It’s not too far of a stretch to imagine that, for most of us, our daily routines center around sedentary activities. We sit around a lot during the day, whether at our desk, or waiting in traffic, or unwinding at home with friends and family. It’s easy to see why these facets of inactivity invade our lives. We are stressed, we are busy, and we are frustrated with the weight of our obligations, so it is much easier to retreat from the world and do nothing. Of course, this inactivity leads to sloth, and sloth leads to many ailments: obesity, diabetes, and cardiovascular disorders, among other diseases
What can we do, generally, to stave off unhealthy habits and realign ourselves with a life that balances healthy routines of proper nutrition and plenty of exercise?
Exercise is indeed crucial to ensuring that we lead productive and fulfilling lives. Judaism teaches that the holy and the mundane are never perfectly separated from one another. Rather, the mundane has the potential to be holy when it becomes elevated. This spiritual observation is certainly true for our mortal bodies. One can use one’s body merely to fulfill every desire and pleasure and serve oneself or one can use one’s body to serve God and others. There is a cruel stereotype of a typical un-athletic Jewish individual as only concerned with the study hall or the home, but this is far from the truth. It is a mitzvah — a vital commandment — to keep our bodies healthy and preserve our life and to ensure our body is strong and capable of fulfilling the mission of our soul.
Rabbi Abraham Isaac HaKohen Kook teaches that exercise can be a holy mitzvah:
[W]hen young people engage in sport to strengthen the power and spirit for the sake of the might of the entire nation, that holy service raises God’s Presence higher and higher, as it is raised by the songs and praises that David, King of Israel, expressed in the book of Psalms.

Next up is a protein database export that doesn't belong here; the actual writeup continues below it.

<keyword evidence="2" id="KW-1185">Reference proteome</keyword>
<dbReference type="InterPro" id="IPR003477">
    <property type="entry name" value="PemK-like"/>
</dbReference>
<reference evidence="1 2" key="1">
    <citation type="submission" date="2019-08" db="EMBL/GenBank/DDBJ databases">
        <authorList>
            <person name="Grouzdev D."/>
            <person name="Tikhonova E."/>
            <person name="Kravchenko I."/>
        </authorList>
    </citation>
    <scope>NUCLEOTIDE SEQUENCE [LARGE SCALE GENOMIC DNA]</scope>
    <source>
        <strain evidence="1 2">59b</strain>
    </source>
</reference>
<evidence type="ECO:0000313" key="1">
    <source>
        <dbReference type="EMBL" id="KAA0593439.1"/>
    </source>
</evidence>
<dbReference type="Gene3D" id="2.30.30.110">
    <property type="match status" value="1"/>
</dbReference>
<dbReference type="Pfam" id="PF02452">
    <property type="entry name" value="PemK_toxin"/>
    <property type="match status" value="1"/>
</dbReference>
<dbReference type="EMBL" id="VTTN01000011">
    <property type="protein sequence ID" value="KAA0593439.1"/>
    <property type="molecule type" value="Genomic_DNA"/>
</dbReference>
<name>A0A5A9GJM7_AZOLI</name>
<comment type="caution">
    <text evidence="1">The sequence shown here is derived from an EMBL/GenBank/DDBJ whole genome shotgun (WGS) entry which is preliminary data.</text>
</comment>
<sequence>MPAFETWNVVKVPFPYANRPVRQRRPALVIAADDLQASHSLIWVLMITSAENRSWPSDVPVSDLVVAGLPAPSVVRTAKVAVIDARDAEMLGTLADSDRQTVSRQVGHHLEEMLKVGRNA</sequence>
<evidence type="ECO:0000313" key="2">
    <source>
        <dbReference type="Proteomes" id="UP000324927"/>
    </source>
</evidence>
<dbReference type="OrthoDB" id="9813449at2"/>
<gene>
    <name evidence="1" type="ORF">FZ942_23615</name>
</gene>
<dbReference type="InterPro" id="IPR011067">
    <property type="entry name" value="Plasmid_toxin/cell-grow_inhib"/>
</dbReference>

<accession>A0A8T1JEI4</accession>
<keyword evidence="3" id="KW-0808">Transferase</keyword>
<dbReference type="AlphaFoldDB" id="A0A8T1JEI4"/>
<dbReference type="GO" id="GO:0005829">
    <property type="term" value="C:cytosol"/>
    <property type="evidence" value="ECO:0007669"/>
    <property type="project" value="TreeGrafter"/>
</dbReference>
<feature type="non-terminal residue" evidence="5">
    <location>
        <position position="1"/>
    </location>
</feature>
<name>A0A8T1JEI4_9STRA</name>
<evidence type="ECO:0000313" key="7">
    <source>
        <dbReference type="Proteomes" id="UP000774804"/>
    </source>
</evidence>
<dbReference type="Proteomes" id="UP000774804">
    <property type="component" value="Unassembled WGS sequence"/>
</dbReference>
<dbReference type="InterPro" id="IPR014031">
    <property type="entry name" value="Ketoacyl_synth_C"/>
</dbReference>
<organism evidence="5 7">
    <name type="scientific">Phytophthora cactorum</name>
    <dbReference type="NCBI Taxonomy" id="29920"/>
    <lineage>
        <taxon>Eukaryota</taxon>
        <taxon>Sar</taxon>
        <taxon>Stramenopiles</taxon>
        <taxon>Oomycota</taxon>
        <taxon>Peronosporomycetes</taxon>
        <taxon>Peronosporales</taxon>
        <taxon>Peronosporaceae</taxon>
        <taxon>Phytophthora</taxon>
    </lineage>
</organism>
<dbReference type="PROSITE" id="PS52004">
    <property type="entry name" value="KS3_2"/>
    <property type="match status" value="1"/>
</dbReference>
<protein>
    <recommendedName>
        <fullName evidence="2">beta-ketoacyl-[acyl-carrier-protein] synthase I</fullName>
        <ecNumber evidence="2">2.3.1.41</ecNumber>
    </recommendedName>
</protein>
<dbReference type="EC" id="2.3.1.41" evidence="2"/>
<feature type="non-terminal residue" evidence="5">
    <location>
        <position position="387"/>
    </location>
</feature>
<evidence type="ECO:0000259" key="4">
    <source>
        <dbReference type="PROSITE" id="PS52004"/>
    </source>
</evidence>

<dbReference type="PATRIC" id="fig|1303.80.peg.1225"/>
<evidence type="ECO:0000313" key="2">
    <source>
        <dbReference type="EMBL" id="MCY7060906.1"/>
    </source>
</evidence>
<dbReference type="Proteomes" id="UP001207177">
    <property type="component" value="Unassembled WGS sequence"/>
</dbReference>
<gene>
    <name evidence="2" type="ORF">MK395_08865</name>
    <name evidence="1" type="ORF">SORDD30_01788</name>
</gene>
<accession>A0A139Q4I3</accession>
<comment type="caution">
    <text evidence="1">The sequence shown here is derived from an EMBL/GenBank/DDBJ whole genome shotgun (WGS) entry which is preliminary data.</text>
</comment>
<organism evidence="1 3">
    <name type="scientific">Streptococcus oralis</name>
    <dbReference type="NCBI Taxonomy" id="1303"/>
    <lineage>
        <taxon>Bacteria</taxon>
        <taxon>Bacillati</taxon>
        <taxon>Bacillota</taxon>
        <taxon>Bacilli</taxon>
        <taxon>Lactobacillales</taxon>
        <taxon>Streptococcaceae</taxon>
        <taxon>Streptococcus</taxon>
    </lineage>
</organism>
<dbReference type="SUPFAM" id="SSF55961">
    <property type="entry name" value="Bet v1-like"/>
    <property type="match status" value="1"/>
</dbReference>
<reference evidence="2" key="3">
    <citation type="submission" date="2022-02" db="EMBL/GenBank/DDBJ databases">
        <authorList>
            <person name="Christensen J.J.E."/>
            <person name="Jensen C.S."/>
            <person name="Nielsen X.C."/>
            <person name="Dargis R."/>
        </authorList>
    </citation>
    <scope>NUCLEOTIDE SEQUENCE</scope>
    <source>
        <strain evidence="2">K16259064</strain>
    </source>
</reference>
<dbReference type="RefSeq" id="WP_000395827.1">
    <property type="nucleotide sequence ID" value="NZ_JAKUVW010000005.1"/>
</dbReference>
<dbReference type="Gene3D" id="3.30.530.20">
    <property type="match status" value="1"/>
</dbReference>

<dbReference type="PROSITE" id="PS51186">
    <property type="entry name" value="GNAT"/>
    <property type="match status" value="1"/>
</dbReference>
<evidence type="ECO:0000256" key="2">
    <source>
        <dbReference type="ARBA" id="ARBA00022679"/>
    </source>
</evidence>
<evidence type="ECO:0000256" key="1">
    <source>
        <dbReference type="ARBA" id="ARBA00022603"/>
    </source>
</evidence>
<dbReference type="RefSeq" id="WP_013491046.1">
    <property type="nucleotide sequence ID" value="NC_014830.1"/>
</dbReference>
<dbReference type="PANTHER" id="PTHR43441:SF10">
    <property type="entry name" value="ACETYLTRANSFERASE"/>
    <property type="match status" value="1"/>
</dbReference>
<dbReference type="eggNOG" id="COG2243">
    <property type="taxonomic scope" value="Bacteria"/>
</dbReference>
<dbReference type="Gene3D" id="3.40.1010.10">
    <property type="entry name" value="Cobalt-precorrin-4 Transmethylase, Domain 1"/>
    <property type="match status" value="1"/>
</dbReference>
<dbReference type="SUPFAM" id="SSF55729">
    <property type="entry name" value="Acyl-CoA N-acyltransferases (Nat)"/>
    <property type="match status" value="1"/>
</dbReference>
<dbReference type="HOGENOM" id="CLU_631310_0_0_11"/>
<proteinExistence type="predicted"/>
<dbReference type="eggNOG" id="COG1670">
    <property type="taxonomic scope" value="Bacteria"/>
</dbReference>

By means of supernal intentions, the inner soul rises. By means of actions that strengthen individuals’ bodies for the sake of the all, outer spirituality rises. These two together bring to perfection the arrangements of all holiness, emphasizing the character of the nation in that small phrase upon which all the limbs of the Torah depend: “In all your ways, know Him” (Orot, Orot Hatechiyah 34).
So, then, if it is a mitzvah to guard our lives and strengthen our bodies in service of our holy mission, then there should be a bracha (blessing) before we start a session of vigorous activity; any excuse to add blessings to our day is a wonderful opportunity for personal growth! With regard to the substance of the blessing, I would propose the following language:
,אֲשֶׁר יָצַרְתָּ אֶת נִשְׁמָתִי וְאֶת גּוּפִי
;וְצִוִּיתָנִי לִשְׁמֹר אוֹתָם מְאֹד
.חׇנֵּנִי בְּעֹז לְהַמְרִיץ אֶת עַצְמִי בַּמִּדָּה הָרְאוּיָה
,מוֹדֶה אֲנִי לְפָנֶיךָ
;שֶׁנָּתַתָּ לִי אֶת הַכּוֹחוֹת הַנְּחוּצִים לְהִתְאַמֵּן
,כֵּן שׇׁמְרֵנִי נָא מִפְּגִיעָה בְּאִמּוּן זֶה
וְעֲזֹר לְמַאֲמַצַּי לְחַזֵּק אֶת גּוּפִי
.וּלְהַאֲרִיךְ אֶת יָמַי בִּבְרִיאוּת
My God, You have created my soul and body, and have commanded me to fervently watch over them; grant me the courage to exert myself to the suitable degree.
I am grateful to You that You have provided me with the necessary vigor to exercise; please continue to guard me from injury during this training, allow me to delight in it, and assist my efforts to strengthen my body, and to lengthen my days in health.
In everything that we set out to do during our days, we must ensure that there is, at a basic level, a modicum of activity to keep our bodies strong and our minds clear. Exercise is a vital means of keeping our entire being in top shape to take on the challenges of the world. It is with this thought in mind where I believe adding an extra occasion for a blessing is not only welcome but exciting! Let us strengthen our physical capabilities while also taking the time to bolster and excel in our spiritual capabilities. This way, we actualize our best selves to ensure that our bodies and minds are in top form wherever we are in our lives.
Rabbi Dr. Shmuly Yanklowitz is the President & Dean of the Valley Beit Midrash, the Founder & President of Uri L’Tzedek, the Founder and CEO of The Shamayim V’Aretz Institute, the Founder and President of YATOM, and the author of thirteen books on Jewish ethics. Newsweek named Rav Shmuly one of the top 50 rabbis in America and the Forward named him one of the 50 most influential Jews.
The opinions expressed here represent the author’s and do not represent any organizations he is affiliated with.